JENN: Welcome back to The Negotiators. I’m Jenn Williams. Before the break, you heard Mickey Bergman describe how hard it can be to get to the right people; the gatekeepers. After all, you can’t always just pick up the phone. In this case, it took several months. OK, back to the story. 

 

MICKEY: What led to that breakthrough? Probably two of the different indirect sources that we used to get to the foreign minister panned out. And we got a note from the foreign minister to say that he is looking forward to talking to the governor and set up a time for a call. Our engagements with Myanmar had to be about COVID and about humanitarian assistance, because that was what they were interested in. The governor does not raise the issue of Danny Fenster. We know and we assume that they know we’re interested in that. It’s a big story. It’s a big issue. They’re holding an American—not a dual citizen, an American journalist. And they know Governor Richardson’s history as well. There is no reason to raise it, because we knew that the only way to resolve it is when we get to the leader himself. 

 

The outcome of the call was that the foreign minister tells Governor Richardson that they would love to see us come and visit, and to focus our discussions on humanitarian assistance and COVID assistance. And the governor tells him, “That’s great. We need a letter of invitation in writing in order to make sure that our government understands that this is for real.” 

 

So two weeks after the call with the foreign minister, we received the letter of invitation. And it’s a very positive letter, very succinct, and saying, “We’re excited to”—it’s very friendly, you know—”We look forward to seeing you, to hosting you in Myanmar. We look forward to discussing the issues of COVID and humanitarian assistance.” And we take that letter. We immediately share it with the State Department to let them know that we got it. Because at that point, we’re ready to start logistically planning for a trip. That’s when things start changing in the relationship between us and the US government. 

 

Within two hours of us sharing that letter, we get a call from the State Department asking us to halt. When I ask why, they said, “Because we have an indication that in a few days he will be released.” So all we need to do is just sit quiet and let the, let the process go. He has another court hearing; I believe the court hearing was September 5th. So just a few days later. And I said, you know, “Thank you, I’ll discuss this with the governor.”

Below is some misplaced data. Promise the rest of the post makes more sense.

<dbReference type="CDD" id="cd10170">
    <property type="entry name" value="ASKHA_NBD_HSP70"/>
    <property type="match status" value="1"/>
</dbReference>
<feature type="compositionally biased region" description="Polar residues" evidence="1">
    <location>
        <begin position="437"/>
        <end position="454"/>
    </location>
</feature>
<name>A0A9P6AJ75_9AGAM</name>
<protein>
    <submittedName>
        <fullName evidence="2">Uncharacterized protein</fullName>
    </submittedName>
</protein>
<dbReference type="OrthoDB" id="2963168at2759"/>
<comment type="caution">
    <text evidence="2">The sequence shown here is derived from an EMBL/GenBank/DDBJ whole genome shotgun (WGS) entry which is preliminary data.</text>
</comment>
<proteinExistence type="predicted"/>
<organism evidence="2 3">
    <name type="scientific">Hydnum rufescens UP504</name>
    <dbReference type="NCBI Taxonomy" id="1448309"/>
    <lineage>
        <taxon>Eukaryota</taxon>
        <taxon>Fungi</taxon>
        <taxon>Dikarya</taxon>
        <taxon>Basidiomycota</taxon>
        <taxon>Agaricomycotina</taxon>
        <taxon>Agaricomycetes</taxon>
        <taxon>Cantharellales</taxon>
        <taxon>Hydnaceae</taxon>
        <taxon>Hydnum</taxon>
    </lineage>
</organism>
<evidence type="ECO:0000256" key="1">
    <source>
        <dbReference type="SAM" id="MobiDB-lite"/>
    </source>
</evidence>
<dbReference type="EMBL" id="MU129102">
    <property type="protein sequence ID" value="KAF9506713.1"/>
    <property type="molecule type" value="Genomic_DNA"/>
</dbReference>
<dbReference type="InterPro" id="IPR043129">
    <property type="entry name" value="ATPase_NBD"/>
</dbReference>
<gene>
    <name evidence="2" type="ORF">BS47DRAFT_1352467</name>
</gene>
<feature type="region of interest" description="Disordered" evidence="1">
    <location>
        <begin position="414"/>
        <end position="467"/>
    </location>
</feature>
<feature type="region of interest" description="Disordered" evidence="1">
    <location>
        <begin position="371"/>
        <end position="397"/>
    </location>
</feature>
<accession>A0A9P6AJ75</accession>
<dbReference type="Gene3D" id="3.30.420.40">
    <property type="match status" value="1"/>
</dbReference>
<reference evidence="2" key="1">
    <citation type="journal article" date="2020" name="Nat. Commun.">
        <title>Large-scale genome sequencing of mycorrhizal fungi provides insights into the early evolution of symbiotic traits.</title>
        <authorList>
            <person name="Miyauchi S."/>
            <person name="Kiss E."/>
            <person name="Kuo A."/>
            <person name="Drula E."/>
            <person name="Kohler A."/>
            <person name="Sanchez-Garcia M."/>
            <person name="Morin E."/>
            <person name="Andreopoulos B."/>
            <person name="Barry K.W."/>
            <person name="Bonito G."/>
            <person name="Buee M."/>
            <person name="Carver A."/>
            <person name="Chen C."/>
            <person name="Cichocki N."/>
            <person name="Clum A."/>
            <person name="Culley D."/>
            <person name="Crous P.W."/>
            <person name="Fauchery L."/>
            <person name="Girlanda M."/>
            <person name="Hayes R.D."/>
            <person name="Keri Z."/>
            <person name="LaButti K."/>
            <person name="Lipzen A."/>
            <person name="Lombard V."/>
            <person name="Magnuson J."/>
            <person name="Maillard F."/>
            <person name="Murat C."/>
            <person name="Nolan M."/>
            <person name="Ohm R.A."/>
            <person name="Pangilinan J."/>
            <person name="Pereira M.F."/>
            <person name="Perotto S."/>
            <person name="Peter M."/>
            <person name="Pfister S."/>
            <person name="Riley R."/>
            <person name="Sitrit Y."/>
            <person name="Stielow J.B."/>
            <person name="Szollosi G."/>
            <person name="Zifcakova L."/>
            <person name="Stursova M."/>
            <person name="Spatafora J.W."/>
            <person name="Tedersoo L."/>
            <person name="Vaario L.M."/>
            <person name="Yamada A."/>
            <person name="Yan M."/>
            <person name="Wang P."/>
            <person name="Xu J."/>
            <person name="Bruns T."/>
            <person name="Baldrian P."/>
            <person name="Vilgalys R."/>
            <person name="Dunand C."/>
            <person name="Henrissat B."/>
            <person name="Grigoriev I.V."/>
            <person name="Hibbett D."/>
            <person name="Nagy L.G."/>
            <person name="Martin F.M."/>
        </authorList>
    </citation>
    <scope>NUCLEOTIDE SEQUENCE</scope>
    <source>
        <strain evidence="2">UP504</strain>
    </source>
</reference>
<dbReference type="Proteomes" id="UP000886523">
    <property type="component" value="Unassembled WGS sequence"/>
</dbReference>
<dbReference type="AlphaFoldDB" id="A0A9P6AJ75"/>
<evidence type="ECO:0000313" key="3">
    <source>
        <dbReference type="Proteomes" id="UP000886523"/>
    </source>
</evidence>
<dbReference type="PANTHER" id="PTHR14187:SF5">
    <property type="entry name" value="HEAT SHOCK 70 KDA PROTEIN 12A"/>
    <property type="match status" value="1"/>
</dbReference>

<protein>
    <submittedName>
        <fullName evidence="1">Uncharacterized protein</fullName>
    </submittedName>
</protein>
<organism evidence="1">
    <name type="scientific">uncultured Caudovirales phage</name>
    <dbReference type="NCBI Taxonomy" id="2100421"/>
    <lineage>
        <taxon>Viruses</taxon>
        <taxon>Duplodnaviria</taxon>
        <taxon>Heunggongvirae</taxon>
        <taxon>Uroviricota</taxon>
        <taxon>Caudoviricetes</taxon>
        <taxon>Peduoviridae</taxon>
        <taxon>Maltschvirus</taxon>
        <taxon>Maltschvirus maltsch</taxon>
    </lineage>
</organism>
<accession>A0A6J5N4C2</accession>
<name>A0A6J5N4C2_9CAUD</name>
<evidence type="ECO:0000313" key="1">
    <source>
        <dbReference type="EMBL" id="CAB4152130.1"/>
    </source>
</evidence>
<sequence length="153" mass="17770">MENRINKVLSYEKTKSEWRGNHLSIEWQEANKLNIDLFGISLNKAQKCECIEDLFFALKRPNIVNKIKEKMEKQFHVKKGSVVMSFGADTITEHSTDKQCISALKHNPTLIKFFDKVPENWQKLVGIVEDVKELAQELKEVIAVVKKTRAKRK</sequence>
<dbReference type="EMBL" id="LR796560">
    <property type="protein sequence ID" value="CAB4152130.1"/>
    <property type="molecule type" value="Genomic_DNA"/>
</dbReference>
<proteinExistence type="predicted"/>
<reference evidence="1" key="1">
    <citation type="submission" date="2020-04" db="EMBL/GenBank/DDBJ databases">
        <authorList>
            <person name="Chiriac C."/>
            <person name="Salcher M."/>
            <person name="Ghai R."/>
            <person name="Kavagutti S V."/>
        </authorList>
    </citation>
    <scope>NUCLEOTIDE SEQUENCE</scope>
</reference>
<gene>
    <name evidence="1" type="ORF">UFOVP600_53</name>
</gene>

And the governor and I talk, and we realize that there’s no way we’re going to be able to get on the ground before that anyway. Might as well comply and see what happens. So we decide to, basically, to slowball the process. So slowballing—it means that we respond, “Yes,” but we put the dates a little bit later to see, to give that space to, you know, if the State Department’s indications are correct. Of course, the State Department doesn’t share with us what those indications are. We ask, but they can’t, because we don’t have a security clearance, and that was classified. 

 

Once the State Department asked us to hold, a bunch of other things started happening. The head of the Global Fund—which is the UN entity backing the UN’s efforts on vaccines and international vaccines when it comes to COVID—the person that we reached out just a week before and scheduled a call, canceled. It was never rescheduled. It just seemed as if the US government is doing everything they can to shut down our effort. Of course, that doesn’t stop us in our preparation, because if we can’t rely on collaborating with the US government when it comes to humanitarian assistance and COVID, we needed to find another way of getting it done. And so we engaged with the humanitarian, the UN humanitarian agencies, on the ground to see what they might need, what their priorities are, just to get a sense of what it is that we can advance. And we basically started preparing for ourselves—what is our list of things that we can bring to discussion? Because we wanted to be very genuine with the government of Myanmar. They invited us to talk about this. We need to come and talk about this. Can’t be fake. It’s not the Trojan horse. It has to be real, and it has to be tangible.